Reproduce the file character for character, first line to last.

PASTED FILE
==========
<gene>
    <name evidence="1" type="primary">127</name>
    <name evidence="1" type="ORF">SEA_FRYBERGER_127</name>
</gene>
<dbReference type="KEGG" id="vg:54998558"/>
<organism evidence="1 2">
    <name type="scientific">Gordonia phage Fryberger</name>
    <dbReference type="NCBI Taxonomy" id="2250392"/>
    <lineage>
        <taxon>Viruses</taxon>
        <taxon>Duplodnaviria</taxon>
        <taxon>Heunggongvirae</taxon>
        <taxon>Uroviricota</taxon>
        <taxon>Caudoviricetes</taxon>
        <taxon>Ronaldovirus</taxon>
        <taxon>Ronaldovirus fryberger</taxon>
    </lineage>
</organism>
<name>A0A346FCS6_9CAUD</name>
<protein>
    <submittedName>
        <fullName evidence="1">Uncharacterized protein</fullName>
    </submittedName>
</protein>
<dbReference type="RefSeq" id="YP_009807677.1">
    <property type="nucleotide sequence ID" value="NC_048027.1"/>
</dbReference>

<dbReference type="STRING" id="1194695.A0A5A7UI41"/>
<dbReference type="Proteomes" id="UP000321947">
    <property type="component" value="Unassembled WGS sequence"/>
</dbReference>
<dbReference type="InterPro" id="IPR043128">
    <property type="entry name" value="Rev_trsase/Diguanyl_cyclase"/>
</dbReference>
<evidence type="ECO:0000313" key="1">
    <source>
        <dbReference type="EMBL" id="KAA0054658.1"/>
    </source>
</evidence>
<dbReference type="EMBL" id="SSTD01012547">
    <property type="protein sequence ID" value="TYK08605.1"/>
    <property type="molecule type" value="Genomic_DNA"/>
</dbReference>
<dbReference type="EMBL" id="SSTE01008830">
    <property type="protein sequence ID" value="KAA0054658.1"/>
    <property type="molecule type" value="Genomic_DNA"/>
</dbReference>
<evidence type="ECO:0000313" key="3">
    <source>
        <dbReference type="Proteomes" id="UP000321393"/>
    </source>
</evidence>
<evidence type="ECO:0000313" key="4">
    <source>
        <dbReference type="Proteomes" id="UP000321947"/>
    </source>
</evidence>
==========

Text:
<gene>
    <name evidence="1" type="primary">127</name>
    <name evidence="1" type="ORF">SEA_FRYBERGER_127</name>
</gene>
<dbReference type="KEGG" id="vg:54998558"/>
<organism evidence="1 2">
    <name type="scientific">Gordonia phage Fryberger</name>
    <dbReference type="NCBI Taxonomy" id="2250392"/>
    <lineage>
        <taxon>Viruses</taxon>
        <taxon>Duplodnaviria</taxon>
        <taxon>Heunggongvirae</taxon>
        <taxon>Uroviricota</taxon>
        <taxon>Caudoviricetes</taxon>
        <taxon>Ronaldovirus</taxon>
        <taxon>Ronaldovirus fryberger</taxon>
    </lineage>
</organism>
<name>A0A346FCS6_9CAUD</name>
<protein>
    <submittedName>
        <fullName evidence="1">Uncharacterized protein</fullName>
    </submittedName>
</protein>
<dbReference type="RefSeq" id="YP_009807677.1">
    <property type="nucleotide sequence ID" value="NC_048027.1"/>
</dbReference>

<dbReference type="STRING" id="1194695.A0A5A7UI41"/>
<dbReference type="Proteomes" id="UP000321947">
    <property type="component" value="Unassembled WGS sequence"/>
</dbReference>
<dbReference type="InterPro" id="IPR043128">
    <property type="entry name" value="Rev_trsase/Diguanyl_cyclase"/>
</dbReference>
<evidence type="ECO:0000313" key="1">
    <source>
        <dbReference type="EMBL" id="KAA0054658.1"/>
    </source>
</evidence>
<dbReference type="EMBL" id="SSTD01012547">
    <property type="protein sequence ID" value="TYK08605.1"/>
    <property type="molecule type" value="Genomic_DNA"/>
</dbReference>
<dbReference type="EMBL" id="SSTE01008830">
    <property type="protein sequence ID" value="KAA0054658.1"/>
    <property type="molecule type" value="Genomic_DNA"/>
</dbReference>
<evidence type="ECO:0000313" key="3">
    <source>
        <dbReference type="Proteomes" id="UP000321393"/>
    </source>
</evidence>
<evidence type="ECO:0000313" key="4">
    <source>
        <dbReference type="Proteomes" id="UP000321947"/>
    </source>
</evidence>